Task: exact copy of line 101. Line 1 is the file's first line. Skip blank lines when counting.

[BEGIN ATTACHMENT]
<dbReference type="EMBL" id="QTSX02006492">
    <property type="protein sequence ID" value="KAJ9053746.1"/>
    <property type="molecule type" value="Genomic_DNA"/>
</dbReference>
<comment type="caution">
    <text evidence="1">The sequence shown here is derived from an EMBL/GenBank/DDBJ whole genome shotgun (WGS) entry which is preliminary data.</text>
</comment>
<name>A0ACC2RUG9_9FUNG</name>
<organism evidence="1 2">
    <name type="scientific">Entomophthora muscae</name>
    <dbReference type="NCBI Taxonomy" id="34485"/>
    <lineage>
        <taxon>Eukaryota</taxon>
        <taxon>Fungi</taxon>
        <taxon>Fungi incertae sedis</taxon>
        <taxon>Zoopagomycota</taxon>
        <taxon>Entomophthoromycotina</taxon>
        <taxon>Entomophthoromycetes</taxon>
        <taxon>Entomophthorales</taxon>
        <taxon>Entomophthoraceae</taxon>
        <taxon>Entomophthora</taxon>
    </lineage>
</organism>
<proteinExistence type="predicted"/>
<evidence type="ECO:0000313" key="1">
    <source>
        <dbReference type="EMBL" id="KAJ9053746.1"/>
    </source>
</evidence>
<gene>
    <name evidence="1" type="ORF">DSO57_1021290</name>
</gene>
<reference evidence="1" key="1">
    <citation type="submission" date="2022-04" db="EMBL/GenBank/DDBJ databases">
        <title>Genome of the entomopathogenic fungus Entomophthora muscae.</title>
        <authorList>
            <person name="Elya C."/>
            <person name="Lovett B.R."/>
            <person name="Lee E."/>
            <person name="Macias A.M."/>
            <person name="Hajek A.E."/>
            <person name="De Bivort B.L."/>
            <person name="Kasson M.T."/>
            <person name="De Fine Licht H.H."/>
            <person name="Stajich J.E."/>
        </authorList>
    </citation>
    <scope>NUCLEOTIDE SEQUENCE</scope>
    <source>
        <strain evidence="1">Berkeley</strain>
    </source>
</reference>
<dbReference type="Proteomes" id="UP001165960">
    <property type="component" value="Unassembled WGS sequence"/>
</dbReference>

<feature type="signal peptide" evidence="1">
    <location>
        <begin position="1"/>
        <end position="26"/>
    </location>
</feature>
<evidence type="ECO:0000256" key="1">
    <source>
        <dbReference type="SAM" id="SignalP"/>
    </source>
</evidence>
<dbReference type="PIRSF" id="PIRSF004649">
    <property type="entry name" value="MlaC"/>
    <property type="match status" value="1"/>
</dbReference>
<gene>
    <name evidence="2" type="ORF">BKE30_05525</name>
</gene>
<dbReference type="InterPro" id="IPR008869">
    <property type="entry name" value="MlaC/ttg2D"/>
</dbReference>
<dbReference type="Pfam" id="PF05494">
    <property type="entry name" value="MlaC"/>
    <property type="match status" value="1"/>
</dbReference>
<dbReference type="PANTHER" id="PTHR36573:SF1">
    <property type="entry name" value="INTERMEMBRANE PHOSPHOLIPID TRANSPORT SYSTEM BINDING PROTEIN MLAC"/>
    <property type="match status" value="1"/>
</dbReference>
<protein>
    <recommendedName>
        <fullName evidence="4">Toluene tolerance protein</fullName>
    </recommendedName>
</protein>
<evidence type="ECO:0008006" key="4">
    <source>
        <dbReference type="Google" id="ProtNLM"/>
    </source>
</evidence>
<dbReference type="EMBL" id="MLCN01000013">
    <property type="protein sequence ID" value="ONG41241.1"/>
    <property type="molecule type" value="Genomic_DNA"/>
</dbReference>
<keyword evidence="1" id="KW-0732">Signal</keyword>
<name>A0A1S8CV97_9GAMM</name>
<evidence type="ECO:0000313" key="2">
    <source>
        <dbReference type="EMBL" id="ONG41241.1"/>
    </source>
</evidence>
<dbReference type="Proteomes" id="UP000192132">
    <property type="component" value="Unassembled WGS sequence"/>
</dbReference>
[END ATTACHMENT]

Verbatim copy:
<evidence type="ECO:0000313" key="2">